Bill Riley, the NHL’s third black player, donned the No. 8 for the Washington Capitals long before Alex Ovechkin made it famous.(Photos/Washington Capitals).
Green says she’s taking lessons from Riley’s perseverance and using it to revive a promising hockey career that hit a big red stop sign three seasons ago.
Green began her Canadian collegiate hockey career at London, Ontario’s WesternUniversity in 2012-13. She tallied 9 goals and 13 assists for the Mustangsand earned Ontario University Athletics’ All-Rookie Team honors that season.
But success on ice didn’t translate to success in the classroom. Hitting the books wasn’t her top priority.
“I wasn’t ready academically,” she said. “I wasn’t willing to do the work. I wasn’t willing to study or put dedication toward academics. I was certainly willing to play hockey. I did that day in and day out, anytime I could. I loved it. But academically, I hadn’t matured in the same way, and that was my downfall.”
Kryshanda Green leads Ryerson University’s women’s hockey team in scoring in the 2016-17 season (Photo by Alex D’Addese/ Ryerson Rams Athletics)
Frustrated, Green left Western and quit hockey altogether – moves that broke her grandfather’s heart.
“It really disappointed me because I knew how good she was,” said Riley, 66. “She has a gear that a lot of players will never get, no matter how hard they work. She is so explosive to the outside, she’s unbelievable. And she shoots the puck a ton – she fires bullets for a girl that small. She was too darn good not to play.”
“To be honest, I think my grandfather was the most upset,” Green recalled. “He was like ‘What are you doing? How can you stop playing? You’ve got to get through this.'”
But Green said was stubbornly determined not to return to the rink. She filled the hockey void by getting in touch with her artistic side.
She collaborated with Toronto-area hip-hop artists and even released her own EP and video as the artist known as Krash.
But even as she busted rhymes, hockey remained on her mind.
“It was something that I knew I wasn’t done with, that I finished too early,” Green told me. “It was something that I was tired of keeping me up at night.”
While performing music was fun, working regular jobs in Toronto area warehouses and for a film services company from 2013 to 2015 were hardly inspiring, Green confessed.
Fortunately, a life-line came in the form of a phone call from Lisa Haley, Ryerson’s women’s hockey head coach and former assistant coach on the Canadian women’s national team that won gold at the 2014 Winter Olympics.
Haley wanted to know if Green was interested in playing hockey again. Krash dropped the mic and grabbed a stick.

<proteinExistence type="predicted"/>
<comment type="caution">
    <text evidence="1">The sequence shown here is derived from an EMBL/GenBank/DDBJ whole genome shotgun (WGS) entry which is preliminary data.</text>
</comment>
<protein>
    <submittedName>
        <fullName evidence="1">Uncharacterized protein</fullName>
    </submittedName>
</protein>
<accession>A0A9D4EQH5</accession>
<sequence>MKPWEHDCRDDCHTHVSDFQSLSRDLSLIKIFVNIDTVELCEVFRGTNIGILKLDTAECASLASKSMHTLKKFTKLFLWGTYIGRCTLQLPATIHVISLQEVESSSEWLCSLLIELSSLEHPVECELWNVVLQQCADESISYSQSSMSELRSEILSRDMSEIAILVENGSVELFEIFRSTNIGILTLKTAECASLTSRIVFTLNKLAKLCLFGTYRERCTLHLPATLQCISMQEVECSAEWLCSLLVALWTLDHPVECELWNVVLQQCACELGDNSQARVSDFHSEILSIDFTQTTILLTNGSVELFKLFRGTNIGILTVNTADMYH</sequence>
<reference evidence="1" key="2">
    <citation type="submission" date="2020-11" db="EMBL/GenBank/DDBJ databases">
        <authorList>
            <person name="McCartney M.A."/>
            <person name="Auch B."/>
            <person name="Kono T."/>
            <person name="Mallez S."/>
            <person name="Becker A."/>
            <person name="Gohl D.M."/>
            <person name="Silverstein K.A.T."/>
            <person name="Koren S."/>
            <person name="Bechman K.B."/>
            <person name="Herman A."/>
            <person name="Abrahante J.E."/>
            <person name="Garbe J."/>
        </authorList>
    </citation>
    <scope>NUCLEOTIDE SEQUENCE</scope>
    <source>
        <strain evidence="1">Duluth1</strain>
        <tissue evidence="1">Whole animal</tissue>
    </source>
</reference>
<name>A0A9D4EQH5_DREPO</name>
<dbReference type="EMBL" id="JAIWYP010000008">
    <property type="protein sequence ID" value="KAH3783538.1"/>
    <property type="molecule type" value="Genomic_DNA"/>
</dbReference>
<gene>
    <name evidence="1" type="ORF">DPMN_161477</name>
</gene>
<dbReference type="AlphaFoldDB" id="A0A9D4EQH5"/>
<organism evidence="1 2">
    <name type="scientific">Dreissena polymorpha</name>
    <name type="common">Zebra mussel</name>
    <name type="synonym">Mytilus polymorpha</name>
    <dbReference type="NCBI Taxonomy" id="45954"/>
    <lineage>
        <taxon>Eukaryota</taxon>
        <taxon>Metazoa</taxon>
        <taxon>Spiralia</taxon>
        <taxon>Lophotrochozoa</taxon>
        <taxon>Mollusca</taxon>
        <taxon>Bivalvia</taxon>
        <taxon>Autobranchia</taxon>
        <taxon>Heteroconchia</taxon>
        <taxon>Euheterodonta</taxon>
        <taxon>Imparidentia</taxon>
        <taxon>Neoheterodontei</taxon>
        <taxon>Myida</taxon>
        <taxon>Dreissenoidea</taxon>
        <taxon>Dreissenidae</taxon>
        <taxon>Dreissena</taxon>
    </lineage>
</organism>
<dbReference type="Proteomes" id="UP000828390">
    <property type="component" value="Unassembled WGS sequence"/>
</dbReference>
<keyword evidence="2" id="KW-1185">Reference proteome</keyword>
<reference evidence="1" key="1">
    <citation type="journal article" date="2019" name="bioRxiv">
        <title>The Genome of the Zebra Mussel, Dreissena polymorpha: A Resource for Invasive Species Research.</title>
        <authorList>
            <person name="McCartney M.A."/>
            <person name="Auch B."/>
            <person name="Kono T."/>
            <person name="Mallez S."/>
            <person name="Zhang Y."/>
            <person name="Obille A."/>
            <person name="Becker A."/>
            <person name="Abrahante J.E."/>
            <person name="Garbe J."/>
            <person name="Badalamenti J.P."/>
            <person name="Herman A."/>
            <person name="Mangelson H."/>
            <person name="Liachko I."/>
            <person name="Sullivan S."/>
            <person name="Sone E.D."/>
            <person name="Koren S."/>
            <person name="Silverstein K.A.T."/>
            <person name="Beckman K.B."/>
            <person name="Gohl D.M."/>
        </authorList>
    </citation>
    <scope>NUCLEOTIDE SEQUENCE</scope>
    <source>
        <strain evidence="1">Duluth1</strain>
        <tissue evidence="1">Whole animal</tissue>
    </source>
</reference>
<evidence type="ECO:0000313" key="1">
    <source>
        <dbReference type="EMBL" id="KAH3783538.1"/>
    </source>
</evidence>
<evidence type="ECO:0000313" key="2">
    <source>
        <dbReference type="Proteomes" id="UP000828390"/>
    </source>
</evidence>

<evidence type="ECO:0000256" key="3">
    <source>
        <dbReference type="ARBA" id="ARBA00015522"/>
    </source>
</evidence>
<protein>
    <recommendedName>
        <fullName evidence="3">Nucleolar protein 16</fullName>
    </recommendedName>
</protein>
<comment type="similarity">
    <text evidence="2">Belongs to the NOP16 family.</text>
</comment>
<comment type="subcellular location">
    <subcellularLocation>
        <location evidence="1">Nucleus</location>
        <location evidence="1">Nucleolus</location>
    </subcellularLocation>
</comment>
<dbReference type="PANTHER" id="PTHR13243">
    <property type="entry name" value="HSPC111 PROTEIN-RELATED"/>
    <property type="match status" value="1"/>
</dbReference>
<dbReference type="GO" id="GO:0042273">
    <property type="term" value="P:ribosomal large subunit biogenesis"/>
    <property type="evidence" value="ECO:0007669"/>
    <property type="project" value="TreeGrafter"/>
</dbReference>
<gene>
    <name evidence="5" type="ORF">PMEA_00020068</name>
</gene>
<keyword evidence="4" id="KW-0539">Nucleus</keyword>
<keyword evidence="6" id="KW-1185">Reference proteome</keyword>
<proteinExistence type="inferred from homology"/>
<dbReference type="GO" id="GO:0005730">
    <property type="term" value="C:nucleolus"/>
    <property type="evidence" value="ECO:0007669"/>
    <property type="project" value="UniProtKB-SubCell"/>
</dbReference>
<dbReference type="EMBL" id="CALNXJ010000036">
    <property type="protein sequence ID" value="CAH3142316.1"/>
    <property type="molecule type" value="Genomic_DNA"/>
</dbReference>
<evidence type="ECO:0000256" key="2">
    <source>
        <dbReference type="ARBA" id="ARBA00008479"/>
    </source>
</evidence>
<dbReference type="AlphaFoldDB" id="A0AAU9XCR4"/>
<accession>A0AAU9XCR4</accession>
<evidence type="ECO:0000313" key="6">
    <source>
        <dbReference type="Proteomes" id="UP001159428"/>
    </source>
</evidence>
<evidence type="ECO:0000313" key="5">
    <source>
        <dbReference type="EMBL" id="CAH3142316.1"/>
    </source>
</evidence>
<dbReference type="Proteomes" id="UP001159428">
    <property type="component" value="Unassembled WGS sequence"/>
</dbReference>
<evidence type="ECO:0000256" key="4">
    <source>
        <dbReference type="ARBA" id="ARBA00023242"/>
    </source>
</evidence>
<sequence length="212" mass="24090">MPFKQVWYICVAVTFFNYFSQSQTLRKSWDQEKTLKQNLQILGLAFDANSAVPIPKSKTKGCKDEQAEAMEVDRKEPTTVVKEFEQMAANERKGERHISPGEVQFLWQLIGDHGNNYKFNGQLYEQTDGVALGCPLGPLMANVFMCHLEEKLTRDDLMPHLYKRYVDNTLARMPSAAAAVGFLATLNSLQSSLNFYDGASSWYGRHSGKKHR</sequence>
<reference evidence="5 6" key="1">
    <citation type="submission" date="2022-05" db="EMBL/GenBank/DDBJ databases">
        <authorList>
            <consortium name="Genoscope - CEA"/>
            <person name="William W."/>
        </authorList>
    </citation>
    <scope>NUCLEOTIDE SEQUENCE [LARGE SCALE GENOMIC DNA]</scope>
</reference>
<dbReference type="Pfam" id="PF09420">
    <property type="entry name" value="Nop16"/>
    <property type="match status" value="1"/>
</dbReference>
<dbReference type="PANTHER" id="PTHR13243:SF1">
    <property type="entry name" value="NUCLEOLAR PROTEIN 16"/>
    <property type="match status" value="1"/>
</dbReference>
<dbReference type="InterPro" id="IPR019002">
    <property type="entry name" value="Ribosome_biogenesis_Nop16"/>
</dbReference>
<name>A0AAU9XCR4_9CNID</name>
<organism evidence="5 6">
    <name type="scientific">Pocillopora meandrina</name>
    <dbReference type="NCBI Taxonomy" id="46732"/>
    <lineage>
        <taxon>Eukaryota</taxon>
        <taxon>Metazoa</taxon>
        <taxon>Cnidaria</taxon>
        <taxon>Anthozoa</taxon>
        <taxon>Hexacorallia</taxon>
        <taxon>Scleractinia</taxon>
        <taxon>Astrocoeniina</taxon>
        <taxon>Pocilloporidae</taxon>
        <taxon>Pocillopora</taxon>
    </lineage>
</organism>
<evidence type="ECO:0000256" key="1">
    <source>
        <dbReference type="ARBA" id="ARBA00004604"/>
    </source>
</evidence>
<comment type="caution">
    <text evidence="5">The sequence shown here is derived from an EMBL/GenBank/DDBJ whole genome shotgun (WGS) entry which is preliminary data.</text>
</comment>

“I thought I wasn’t going to get another chance to finish what I started after all these years, so I took it because I thought that getting an education was the most valuable thing for me to get right now,” Green said.
Green was red-shirted at Ryerson last season, meaning she didn’t appear in single game for the Rams. That gave her time to focus on academics, which resulted in a 3.5 grade-point average last year, she said.
“This year, I’m currently a 3.0. After exams, hopefully, it will be higher,” Green, a politics and governance major, told me. “It’s the most important part.”
Her on-ice stats are pretty good, too. The 5-foot-4 forward from Brampton, Ontario, leads the Rams in scoring with 8 goals and 7 assists for 15 points in 12 games. She’s fourth in the OUA in points; fourth in goals; and eighth in assists.
“It’s been amazing,” Green said of her success after the long hockey layoff. “I have a greater appreciation for the game that I never thought I’d have. It feels like home again…It’s honestly such a privilege for me to get on the ice. For me, just being able to step on the ice and play a game is huge.”
Kryshanda Green is thrilled to be playing hockey again after a lengthy layoff (Photo by Alex D’Addese/ Ryerson Rams Athletics)
Green’s work ethic and dedication earned her an assistant captain’s “A” on her jersey this season, a symbol that she’s a team leader.
“She is highly skilled, she’s got blazing speed on the ice, but the bigger impact of ‘Krash’s’ legacy on our program has been her leadership,” Haley said. “She is the picture of accountability, integrity and perseverance. These are key qualities that every successful team embodies and she brought these to the rink every single day last year, knowing she wouldn’t even play a game the entire season.”
Just what proud grandpa Bill Riley likes to hear.
“She’s blowing the doors off her grades,” he said of his granddaughter. “And she’s blowing the doors off the hockey.”